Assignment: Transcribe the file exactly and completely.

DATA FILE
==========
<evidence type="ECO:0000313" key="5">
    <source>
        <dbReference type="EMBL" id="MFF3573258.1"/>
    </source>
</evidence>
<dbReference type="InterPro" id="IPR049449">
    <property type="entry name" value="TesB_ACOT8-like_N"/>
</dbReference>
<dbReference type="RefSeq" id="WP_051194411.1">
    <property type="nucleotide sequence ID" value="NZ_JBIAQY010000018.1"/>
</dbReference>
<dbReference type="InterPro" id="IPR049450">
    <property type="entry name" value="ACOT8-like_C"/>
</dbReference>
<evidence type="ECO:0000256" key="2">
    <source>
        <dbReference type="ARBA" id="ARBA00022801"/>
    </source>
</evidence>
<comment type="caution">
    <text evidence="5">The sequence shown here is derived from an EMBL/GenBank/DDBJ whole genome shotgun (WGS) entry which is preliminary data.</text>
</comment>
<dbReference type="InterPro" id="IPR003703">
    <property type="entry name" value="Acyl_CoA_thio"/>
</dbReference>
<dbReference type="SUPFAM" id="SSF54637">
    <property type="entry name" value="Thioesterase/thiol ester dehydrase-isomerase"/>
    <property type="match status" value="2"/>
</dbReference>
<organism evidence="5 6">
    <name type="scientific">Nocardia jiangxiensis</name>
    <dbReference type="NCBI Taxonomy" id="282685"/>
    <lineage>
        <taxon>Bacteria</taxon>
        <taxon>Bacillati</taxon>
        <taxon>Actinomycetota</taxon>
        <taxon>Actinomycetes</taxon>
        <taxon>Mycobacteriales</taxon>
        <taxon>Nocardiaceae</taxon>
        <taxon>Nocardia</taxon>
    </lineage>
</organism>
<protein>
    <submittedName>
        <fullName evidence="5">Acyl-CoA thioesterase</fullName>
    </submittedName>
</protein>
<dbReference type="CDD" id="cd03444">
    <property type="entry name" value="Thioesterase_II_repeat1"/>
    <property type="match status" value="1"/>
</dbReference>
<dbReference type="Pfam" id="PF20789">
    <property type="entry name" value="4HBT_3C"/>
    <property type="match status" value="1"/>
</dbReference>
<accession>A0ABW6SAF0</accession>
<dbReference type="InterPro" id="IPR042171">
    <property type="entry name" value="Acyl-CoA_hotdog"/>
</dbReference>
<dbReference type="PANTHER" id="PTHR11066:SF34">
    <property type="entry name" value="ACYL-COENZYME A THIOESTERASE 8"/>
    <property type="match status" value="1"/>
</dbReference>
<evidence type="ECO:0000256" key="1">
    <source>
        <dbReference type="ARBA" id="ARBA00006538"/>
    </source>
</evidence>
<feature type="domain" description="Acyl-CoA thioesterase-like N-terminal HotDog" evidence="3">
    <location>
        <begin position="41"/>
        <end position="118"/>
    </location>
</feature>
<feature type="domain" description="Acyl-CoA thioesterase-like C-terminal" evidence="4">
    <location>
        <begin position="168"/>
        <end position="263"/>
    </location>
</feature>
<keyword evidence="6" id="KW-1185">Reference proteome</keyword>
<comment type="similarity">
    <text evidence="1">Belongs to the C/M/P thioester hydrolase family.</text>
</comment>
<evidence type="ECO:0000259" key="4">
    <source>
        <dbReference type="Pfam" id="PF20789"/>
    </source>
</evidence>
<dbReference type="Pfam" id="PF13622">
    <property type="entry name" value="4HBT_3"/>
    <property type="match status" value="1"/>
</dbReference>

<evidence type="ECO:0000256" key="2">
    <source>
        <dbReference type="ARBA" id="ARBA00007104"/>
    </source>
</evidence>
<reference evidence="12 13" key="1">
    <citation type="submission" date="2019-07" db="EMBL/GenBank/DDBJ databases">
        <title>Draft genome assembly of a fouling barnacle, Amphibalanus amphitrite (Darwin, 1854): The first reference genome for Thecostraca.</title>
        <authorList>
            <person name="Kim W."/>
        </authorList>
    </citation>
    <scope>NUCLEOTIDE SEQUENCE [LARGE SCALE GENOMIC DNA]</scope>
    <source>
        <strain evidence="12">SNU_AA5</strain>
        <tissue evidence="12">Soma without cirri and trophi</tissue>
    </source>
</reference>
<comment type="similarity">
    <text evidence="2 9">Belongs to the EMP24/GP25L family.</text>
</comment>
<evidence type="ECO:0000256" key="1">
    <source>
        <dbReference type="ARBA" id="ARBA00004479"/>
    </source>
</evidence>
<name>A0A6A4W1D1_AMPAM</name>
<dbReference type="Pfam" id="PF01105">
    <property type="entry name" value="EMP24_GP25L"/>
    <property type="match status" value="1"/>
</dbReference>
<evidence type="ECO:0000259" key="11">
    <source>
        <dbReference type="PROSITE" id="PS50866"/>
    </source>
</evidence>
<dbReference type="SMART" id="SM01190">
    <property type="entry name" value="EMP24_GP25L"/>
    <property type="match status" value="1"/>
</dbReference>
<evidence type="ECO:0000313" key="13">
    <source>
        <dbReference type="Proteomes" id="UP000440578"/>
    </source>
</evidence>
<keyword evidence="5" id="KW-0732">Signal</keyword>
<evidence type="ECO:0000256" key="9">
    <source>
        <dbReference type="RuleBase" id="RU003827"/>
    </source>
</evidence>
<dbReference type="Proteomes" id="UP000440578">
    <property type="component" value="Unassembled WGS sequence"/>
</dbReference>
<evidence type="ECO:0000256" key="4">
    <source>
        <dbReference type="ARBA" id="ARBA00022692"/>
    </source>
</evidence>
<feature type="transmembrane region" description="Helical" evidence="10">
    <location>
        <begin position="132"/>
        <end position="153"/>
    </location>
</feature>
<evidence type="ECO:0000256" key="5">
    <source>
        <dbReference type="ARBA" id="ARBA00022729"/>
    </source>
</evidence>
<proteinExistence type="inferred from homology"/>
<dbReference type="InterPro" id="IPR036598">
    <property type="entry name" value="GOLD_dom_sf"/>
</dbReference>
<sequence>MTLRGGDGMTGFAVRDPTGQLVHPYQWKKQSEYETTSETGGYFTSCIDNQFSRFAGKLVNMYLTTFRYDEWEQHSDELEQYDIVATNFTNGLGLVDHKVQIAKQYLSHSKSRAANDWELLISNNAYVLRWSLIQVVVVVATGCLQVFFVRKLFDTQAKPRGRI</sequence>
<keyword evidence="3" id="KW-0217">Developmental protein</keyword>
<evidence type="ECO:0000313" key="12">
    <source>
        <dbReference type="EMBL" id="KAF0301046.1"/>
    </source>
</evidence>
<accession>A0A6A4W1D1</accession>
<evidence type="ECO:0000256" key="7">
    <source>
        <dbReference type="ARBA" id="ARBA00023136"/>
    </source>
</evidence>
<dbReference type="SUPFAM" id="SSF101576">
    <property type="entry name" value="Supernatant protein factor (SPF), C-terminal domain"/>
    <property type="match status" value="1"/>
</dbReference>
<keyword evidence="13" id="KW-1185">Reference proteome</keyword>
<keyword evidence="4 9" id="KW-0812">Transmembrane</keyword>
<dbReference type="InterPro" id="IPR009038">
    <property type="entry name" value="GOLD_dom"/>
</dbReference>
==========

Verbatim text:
<evidence type="ECO:0000313" key="5">
    <source>
        <dbReference type="EMBL" id="MFF3573258.1"/>
    </source>
</evidence>
<dbReference type="InterPro" id="IPR049449">
    <property type="entry name" value="TesB_ACOT8-like_N"/>
</dbReference>
<dbReference type="RefSeq" id="WP_051194411.1">
    <property type="nucleotide sequence ID" value="NZ_JBIAQY010000018.1"/>
</dbReference>
<dbReference type="InterPro" id="IPR049450">
    <property type="entry name" value="ACOT8-like_C"/>
</dbReference>
<evidence type="ECO:0000256" key="2">
    <source>
        <dbReference type="ARBA" id="ARBA00022801"/>
    </source>
</evidence>
<comment type="caution">
    <text evidence="5">The sequence shown here is derived from an EMBL/GenBank/DDBJ whole genome shotgun (WGS) entry which is preliminary data.</text>
</comment>
<dbReference type="InterPro" id="IPR003703">
    <property type="entry name" value="Acyl_CoA_thio"/>
</dbReference>
<dbReference type="SUPFAM" id="SSF54637">
    <property type="entry name" value="Thioesterase/thiol ester dehydrase-isomerase"/>
    <property type="match status" value="2"/>
</dbReference>
<organism evidence="5 6">
    <name type="scientific">Nocardia jiangxiensis</name>
    <dbReference type="NCBI Taxonomy" id="282685"/>
    <lineage>
        <taxon>Bacteria</taxon>
        <taxon>Bacillati</taxon>
        <taxon>Actinomycetota</taxon>
        <taxon>Actinomycetes</taxon>
        <taxon>Mycobacteriales</taxon>
        <taxon>Nocardiaceae</taxon>
        <taxon>Nocardia</taxon>
    </lineage>
</organism>
<protein>
    <submittedName>
        <fullName evidence="5">Acyl-CoA thioesterase</fullName>
    </submittedName>
</protein>
<dbReference type="CDD" id="cd03444">
    <property type="entry name" value="Thioesterase_II_repeat1"/>
    <property type="match status" value="1"/>
</dbReference>
<dbReference type="Pfam" id="PF20789">
    <property type="entry name" value="4HBT_3C"/>
    <property type="match status" value="1"/>
</dbReference>
<accession>A0ABW6SAF0</accession>
<dbReference type="InterPro" id="IPR042171">
    <property type="entry name" value="Acyl-CoA_hotdog"/>
</dbReference>
<dbReference type="PANTHER" id="PTHR11066:SF34">
    <property type="entry name" value="ACYL-COENZYME A THIOESTERASE 8"/>
    <property type="match status" value="1"/>
</dbReference>
<evidence type="ECO:0000256" key="1">
    <source>
        <dbReference type="ARBA" id="ARBA00006538"/>
    </source>
</evidence>
<feature type="domain" description="Acyl-CoA thioesterase-like N-terminal HotDog" evidence="3">
    <location>
        <begin position="41"/>
        <end position="118"/>
    </location>
</feature>
<feature type="domain" description="Acyl-CoA thioesterase-like C-terminal" evidence="4">
    <location>
        <begin position="168"/>
        <end position="263"/>
    </location>
</feature>
<keyword evidence="6" id="KW-1185">Reference proteome</keyword>
<comment type="similarity">
    <text evidence="1">Belongs to the C/M/P thioester hydrolase family.</text>
</comment>
<evidence type="ECO:0000259" key="4">
    <source>
        <dbReference type="Pfam" id="PF20789"/>
    </source>
</evidence>
<dbReference type="Pfam" id="PF13622">
    <property type="entry name" value="4HBT_3"/>
    <property type="match status" value="1"/>
</dbReference>

<evidence type="ECO:0000256" key="2">
    <source>
        <dbReference type="ARBA" id="ARBA00007104"/>
    </source>
</evidence>
<reference evidence="12 13" key="1">
    <citation type="submission" date="2019-07" db="EMBL/GenBank/DDBJ databases">
        <title>Draft genome assembly of a fouling barnacle, Amphibalanus amphitrite (Darwin, 1854): The first reference genome for Thecostraca.</title>
        <authorList>
            <person name="Kim W."/>
        </authorList>
    </citation>
    <scope>NUCLEOTIDE SEQUENCE [LARGE SCALE GENOMIC DNA]</scope>
    <source>
        <strain evidence="12">SNU_AA5</strain>
        <tissue evidence="12">Soma without cirri and trophi</tissue>
    </source>
</reference>
<comment type="similarity">
    <text evidence="2 9">Belongs to the EMP24/GP25L family.</text>
</comment>
<evidence type="ECO:0000256" key="1">
    <source>
        <dbReference type="ARBA" id="ARBA00004479"/>
    </source>
</evidence>
<name>A0A6A4W1D1_AMPAM</name>
<dbReference type="Pfam" id="PF01105">
    <property type="entry name" value="EMP24_GP25L"/>
    <property type="match status" value="1"/>
</dbReference>
<evidence type="ECO:0000259" key="11">
    <source>
        <dbReference type="PROSITE" id="PS50866"/>
    </source>
</evidence>
<dbReference type="SMART" id="SM01190">
    <property type="entry name" value="EMP24_GP25L"/>
    <property type="match status" value="1"/>
</dbReference>
<evidence type="ECO:0000313" key="13">
    <source>
        <dbReference type="Proteomes" id="UP000440578"/>
    </source>
</evidence>
<keyword evidence="5" id="KW-0732">Signal</keyword>
<evidence type="ECO:0000256" key="9">
    <source>
        <dbReference type="RuleBase" id="RU003827"/>
    </source>
</evidence>
<dbReference type="Proteomes" id="UP000440578">
    <property type="component" value="Unassembled WGS sequence"/>
</dbReference>
<evidence type="ECO:0000256" key="4">
    <source>
        <dbReference type="ARBA" id="ARBA00022692"/>
    </source>
</evidence>
<feature type="transmembrane region" description="Helical" evidence="10">
    <location>
        <begin position="132"/>
        <end position="153"/>
    </location>
</feature>
<evidence type="ECO:0000256" key="5">
    <source>
        <dbReference type="ARBA" id="ARBA00022729"/>
    </source>
</evidence>
<proteinExistence type="inferred from homology"/>
<dbReference type="InterPro" id="IPR036598">
    <property type="entry name" value="GOLD_dom_sf"/>
</dbReference>
<sequence>MTLRGGDGMTGFAVRDPTGQLVHPYQWKKQSEYETTSETGGYFTSCIDNQFSRFAGKLVNMYLTTFRYDEWEQHSDELEQYDIVATNFTNGLGLVDHKVQIAKQYLSHSKSRAANDWELLISNNAYVLRWSLIQVVVVVATGCLQVFFVRKLFDTQAKPRGRI</sequence>
<keyword evidence="3" id="KW-0217">Developmental protein</keyword>
<evidence type="ECO:0000313" key="12">
    <source>
        <dbReference type="EMBL" id="KAF0301046.1"/>
    </source>
</evidence>
<accession>A0A6A4W1D1</accession>
<evidence type="ECO:0000256" key="7">
    <source>
        <dbReference type="ARBA" id="ARBA00023136"/>
    </source>
</evidence>
<dbReference type="SUPFAM" id="SSF101576">
    <property type="entry name" value="Supernatant protein factor (SPF), C-terminal domain"/>
    <property type="match status" value="1"/>
</dbReference>
<keyword evidence="13" id="KW-1185">Reference proteome</keyword>
<keyword evidence="4 9" id="KW-0812">Transmembrane</keyword>
<dbReference type="InterPro" id="IPR009038">
    <property type="entry name" value="GOLD_dom"/>
</dbReference>